The Department for Transport awarded money for walking and cycling from its Capability Fund on Friday, after almost two months of delays. In this article, we discuss how Portsmouth City Council has missed out on their share of this funding after failing to follow the DfT’s instructions to deliver meaningful cycle infrastructure in 2021
Highway Authorities around the country were successful with bids to develop, design and engage on new cycling schemes and to run campaigns, training and support people need to help to give cycling a go. Cycle traffic rocketed by 46% last year showing just how much of a difference traffic free routes make for people’s willingness to cycle.
Southampton and Hampshire both got over £320k - a fair amount for early design stage work. But Portsmouth, well Portsmouth is on the naughty step. It seems the DfT’s threat to withdraw funding when authorities weren’t capable of doing things properly was not all smoke, as several authorities have been asked for “further clarification” on their plans. And so, the DfT has written to PCC to tell them they must do better if they’re to get any funding.
West Sussex was barred from applying in this round after it removed its temporary covid cycle lanes within six months. With that in mind, and the mere three week trial of the Elm Grove scheme, it’s not hard to guess why Portsmouth might be in the same position. Of note, it was not just Lib Dem and Labour authorities that lost out. Even the authority where the Prime Minister himself is MP has been told to pull its socks up.
Whilst Portsmouth City Council did install some good schemes over the last year, including several modal filters in Southsea, they u-turned on several other schemes that could have had a much bigger, and longer lasting impact. A protected cycle route on Eastern Road was agreed, and then scrapped, in less time than it took us to write our press statement to celebrate its introduction; the seafront which was blissfully closed to motor traffic for a few months was reopened to cars after local residents complained of offset traffic; and Elm Grove, which was promised to be a six week trial, was delayed, started in lockdown, in November, and was pulled out after only three weeks.
The Capability Fund application was the opportunity to speed up the creation of safe, comfortable, convenient and accessible cycle network. It would provide money to develop ‘shovel ready’ schemes compliant with the 2020 update to design guidance for when the larger capital funding grants became available. PCC has missed out, and this in turn calls into question the ability to deliver on the schemes under its new Local Transport Plan.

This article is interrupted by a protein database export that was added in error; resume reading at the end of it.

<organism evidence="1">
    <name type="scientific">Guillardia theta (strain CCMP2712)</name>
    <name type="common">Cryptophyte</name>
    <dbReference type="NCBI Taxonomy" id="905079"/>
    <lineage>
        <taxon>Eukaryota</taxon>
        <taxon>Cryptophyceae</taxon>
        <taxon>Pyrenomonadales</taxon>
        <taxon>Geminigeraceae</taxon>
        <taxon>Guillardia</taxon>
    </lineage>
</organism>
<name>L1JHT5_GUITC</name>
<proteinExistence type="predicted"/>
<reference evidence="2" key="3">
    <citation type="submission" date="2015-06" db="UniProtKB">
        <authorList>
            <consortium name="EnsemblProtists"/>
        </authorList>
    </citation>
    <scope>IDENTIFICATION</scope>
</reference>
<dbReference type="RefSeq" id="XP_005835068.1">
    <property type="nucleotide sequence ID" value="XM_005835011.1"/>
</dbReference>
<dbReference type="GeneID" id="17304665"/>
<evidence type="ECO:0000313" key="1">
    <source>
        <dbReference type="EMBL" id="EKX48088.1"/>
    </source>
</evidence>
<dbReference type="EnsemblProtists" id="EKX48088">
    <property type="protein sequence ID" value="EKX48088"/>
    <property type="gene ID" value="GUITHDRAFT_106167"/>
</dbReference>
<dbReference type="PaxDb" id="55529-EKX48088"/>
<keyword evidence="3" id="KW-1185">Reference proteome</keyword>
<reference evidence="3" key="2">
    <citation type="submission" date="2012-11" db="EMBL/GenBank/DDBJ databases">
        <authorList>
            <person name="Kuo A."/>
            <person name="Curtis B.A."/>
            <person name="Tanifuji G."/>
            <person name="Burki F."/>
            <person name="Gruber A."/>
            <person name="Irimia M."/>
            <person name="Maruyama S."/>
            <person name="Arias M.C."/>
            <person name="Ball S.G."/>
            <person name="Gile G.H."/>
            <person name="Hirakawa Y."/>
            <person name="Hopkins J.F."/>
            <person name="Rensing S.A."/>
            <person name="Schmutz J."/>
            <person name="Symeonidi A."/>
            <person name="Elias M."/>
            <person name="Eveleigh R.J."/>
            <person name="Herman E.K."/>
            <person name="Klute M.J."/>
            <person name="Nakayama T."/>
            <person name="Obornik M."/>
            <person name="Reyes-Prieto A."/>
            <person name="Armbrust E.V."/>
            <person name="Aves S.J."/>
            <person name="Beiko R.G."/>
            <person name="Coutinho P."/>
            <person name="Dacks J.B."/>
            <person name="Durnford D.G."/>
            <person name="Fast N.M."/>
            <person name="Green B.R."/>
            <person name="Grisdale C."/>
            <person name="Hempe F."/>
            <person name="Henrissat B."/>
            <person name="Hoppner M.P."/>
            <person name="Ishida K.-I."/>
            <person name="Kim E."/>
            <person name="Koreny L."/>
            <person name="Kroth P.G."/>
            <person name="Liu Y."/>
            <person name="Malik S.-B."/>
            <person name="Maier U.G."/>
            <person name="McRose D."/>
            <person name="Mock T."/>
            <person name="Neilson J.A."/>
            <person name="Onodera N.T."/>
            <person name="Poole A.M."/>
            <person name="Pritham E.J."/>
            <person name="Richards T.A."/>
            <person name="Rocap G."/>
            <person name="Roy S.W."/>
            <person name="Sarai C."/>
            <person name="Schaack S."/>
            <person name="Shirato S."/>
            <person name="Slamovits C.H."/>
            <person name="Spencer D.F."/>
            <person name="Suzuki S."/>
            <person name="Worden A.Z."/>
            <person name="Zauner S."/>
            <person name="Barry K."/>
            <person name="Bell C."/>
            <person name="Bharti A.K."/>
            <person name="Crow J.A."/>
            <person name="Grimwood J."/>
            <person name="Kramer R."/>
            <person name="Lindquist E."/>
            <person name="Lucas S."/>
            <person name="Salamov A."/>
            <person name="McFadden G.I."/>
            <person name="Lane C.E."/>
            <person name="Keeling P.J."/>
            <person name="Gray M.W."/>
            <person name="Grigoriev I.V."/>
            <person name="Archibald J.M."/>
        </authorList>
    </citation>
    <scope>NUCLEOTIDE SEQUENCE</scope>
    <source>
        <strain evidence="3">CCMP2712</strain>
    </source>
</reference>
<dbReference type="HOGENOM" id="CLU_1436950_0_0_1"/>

Along with the funding (or not) announcement on Friday, the DfT also brought in some new traffic management guidance telling authorities they must trial things for longer, allowing them time to bed in whilst objective evidence, such as traffic counts, and levels of walking and cycling are collected. They have reiterated that authorities must provide protection, and not just paint, to help everyone feel safe and comfortable to cycle. They also said that there should be a “presumption in favour of keeping schemes” unless there is “substantial evidence” to the contrary. We hope this bodes well for the modal filters on Castle Road, Somers Road/Canal Walk, Guildhall Walk and Palmerston Road South, where consultations have just closed.
Perhaps most importantly, the DfT has told authorities that consultation is not a referendum - that all evidence should be objectively balanced against the aims of the scheme, and not ditched because a vocal, but unrepresentative minority, doesn’t like it. They have backed this up by releasing a review of the last yearwhich shows, yet again, that the majority of people want better walking and cycling infrastructure, even when it means taking space from cars.
In the decade to 2020, road traffic in urban areas grew by a quarter, and on side streets by a third. It is forecast to rise even more in the next decade. So even those absolutely essential car journeys (of which there are few) will be completely static as traffic brings the city to a final grinding halt. The status quo is not an option. We need fewer cars.
PCF hopes that PCC does resolve their issues with the DfT, and get money to bring cycle schemes forward, we all want that. But we hope that the leadership has learnt that they have to do it properly, invest in their own capability (perhaps some more staff?), and be a whole lot bolder if they’re going to get any funding.
For three years we have been supportive of the active travel aims of the council. We have made suggestions for possible schemes and given our opinion on those being developed. But the council remains as far from its 2030 net zero and climate emergency targets as it ever was.